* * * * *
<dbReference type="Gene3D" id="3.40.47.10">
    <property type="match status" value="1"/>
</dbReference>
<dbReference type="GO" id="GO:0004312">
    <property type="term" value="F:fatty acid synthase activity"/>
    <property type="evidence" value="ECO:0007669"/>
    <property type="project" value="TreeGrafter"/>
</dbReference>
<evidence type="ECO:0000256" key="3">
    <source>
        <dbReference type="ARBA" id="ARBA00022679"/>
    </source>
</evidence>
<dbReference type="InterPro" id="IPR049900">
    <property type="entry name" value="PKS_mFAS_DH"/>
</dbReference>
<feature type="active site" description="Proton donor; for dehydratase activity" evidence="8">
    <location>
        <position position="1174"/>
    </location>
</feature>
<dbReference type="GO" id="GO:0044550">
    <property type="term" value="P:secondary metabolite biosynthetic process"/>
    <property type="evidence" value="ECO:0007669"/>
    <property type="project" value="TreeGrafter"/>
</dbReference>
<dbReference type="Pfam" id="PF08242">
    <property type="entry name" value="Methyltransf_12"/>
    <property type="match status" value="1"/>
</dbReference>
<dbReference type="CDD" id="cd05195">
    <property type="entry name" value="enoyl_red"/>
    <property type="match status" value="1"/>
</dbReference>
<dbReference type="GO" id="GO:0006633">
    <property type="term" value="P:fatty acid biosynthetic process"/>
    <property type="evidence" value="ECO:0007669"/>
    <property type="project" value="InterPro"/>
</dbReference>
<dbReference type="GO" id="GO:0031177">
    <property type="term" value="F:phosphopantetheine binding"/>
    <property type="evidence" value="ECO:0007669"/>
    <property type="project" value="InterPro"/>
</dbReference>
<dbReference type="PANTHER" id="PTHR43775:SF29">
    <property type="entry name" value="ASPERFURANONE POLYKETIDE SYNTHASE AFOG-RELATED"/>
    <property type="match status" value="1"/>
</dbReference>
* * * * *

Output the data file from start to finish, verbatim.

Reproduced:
<dbReference type="Gene3D" id="3.40.47.10">
    <property type="match status" value="1"/>
</dbReference>
<dbReference type="GO" id="GO:0004312">
    <property type="term" value="F:fatty acid synthase activity"/>
    <property type="evidence" value="ECO:0007669"/>
    <property type="project" value="TreeGrafter"/>
</dbReference>
<evidence type="ECO:0000256" key="3">
    <source>
        <dbReference type="ARBA" id="ARBA00022679"/>
    </source>
</evidence>
<dbReference type="InterPro" id="IPR049900">
    <property type="entry name" value="PKS_mFAS_DH"/>
</dbReference>
<feature type="active site" description="Proton donor; for dehydratase activity" evidence="8">
    <location>
        <position position="1174"/>
    </location>
</feature>
<dbReference type="GO" id="GO:0044550">
    <property type="term" value="P:secondary metabolite biosynthetic process"/>
    <property type="evidence" value="ECO:0007669"/>
    <property type="project" value="TreeGrafter"/>
</dbReference>
<dbReference type="Pfam" id="PF08242">
    <property type="entry name" value="Methyltransf_12"/>
    <property type="match status" value="1"/>
</dbReference>
<dbReference type="CDD" id="cd05195">
    <property type="entry name" value="enoyl_red"/>
    <property type="match status" value="1"/>
</dbReference>
<dbReference type="GO" id="GO:0006633">
    <property type="term" value="P:fatty acid biosynthetic process"/>
    <property type="evidence" value="ECO:0007669"/>
    <property type="project" value="InterPro"/>
</dbReference>
<dbReference type="GO" id="GO:0031177">
    <property type="term" value="F:phosphopantetheine binding"/>
    <property type="evidence" value="ECO:0007669"/>
    <property type="project" value="InterPro"/>
</dbReference>
<dbReference type="PANTHER" id="PTHR43775:SF29">
    <property type="entry name" value="ASPERFURANONE POLYKETIDE SYNTHASE AFOG-RELATED"/>
    <property type="match status" value="1"/>
</dbReference>